Despite widespread concern over lost farmland, Michigan’s agricultural industry remains healthy. Michigan residents are not in danger of food shortages due to the loss of farmland in the state. More importantly, the loss of farmland has moderated in recent years.

Urban land comprises a small part of the state’s land use. Even if urban land increased dramatically, Michigan would remain a rural state with an abundance of forests and farms. The loss of agricultural land and open space appears to be concentrated in a few of the state’s fastest growing counties near major urban areas. This suggests that land use trends are, in fact, the result of an orderly process, not chaotic whims of farmers selling their land to developers. Land markets are converting land uses to meet the needs and preferences of Michigan citizens and residents.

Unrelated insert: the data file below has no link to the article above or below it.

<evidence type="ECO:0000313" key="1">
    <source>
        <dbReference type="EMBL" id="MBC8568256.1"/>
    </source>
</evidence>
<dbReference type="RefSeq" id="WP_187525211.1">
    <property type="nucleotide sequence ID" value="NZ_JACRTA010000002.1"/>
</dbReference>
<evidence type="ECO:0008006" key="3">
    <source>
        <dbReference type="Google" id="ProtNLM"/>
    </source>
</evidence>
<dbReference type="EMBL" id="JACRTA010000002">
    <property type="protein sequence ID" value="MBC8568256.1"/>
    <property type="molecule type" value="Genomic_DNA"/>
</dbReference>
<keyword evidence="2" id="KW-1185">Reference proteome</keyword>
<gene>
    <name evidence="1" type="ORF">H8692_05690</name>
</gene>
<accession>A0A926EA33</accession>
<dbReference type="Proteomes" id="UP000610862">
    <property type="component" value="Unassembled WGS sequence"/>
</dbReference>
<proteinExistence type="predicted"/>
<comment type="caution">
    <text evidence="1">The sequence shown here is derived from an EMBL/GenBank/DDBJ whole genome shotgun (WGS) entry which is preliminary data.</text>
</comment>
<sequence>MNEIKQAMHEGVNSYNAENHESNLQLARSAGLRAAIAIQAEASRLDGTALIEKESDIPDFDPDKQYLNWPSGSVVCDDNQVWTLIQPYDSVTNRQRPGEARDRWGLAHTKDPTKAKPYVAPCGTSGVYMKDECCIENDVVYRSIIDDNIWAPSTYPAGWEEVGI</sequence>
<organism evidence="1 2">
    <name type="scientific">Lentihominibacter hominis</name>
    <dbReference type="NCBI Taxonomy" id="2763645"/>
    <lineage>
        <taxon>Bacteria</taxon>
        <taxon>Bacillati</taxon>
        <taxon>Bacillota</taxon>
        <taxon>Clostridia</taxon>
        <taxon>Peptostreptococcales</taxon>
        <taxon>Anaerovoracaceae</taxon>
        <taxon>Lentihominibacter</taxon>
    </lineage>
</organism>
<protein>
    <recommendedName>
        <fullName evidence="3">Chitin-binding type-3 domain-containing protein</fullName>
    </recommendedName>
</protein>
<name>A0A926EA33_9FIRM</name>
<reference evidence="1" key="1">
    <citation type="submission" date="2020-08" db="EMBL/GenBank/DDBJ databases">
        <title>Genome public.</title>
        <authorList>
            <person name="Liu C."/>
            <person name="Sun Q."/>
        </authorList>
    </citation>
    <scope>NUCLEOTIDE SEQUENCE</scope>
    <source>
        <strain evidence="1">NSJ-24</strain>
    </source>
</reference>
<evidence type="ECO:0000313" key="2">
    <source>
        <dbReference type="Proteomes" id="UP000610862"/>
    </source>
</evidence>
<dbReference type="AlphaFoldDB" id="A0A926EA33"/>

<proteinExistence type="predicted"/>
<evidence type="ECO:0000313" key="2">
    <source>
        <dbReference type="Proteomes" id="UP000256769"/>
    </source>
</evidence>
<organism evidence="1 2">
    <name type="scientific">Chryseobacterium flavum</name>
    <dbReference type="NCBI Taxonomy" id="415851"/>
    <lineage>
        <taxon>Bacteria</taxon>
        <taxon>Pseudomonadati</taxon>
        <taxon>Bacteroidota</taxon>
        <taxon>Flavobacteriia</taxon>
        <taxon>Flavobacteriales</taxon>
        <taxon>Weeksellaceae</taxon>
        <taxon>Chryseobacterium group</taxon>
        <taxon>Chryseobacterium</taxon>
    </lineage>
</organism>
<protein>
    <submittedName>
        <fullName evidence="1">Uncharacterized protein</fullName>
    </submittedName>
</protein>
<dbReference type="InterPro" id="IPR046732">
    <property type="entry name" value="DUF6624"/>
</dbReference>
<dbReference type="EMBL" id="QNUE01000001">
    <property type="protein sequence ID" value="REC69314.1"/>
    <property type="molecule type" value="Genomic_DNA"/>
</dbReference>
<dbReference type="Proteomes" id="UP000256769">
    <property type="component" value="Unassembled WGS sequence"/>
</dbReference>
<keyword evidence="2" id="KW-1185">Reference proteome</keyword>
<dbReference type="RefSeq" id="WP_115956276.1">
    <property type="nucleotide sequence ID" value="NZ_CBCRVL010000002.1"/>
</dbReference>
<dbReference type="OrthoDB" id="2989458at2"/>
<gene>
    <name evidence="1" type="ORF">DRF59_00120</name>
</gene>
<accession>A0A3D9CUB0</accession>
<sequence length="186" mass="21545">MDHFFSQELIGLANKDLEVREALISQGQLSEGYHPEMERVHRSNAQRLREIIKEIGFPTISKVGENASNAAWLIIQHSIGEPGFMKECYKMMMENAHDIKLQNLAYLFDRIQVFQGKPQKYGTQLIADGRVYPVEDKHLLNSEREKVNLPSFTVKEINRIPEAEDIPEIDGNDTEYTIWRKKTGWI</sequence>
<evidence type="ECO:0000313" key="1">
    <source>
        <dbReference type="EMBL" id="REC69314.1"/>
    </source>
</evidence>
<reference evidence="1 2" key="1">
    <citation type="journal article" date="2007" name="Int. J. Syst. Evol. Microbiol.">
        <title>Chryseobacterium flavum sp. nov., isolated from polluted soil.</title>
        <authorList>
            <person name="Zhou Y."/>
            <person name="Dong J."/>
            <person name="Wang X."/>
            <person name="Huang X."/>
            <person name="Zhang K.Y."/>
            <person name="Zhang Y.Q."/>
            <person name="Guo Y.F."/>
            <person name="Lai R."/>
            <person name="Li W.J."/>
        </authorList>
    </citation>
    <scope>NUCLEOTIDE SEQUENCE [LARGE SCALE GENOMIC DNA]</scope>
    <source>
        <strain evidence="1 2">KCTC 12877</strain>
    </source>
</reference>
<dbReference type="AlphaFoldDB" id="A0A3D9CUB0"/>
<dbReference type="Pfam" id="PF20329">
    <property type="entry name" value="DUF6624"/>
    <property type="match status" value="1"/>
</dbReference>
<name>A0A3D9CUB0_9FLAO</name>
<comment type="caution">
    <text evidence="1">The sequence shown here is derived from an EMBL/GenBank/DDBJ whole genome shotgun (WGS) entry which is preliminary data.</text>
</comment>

Although "urban sprawl" is not "gobbling up" land at unprecedented rates, this does not imply that land development is always benign. Even if farmland preservation were not an issue, concerns over the costs of providing services to new residential and commercial subdivisions and the environmental impacts of development would be important issues that might justify state government attention. These issues are addressed in Part V through Part VII.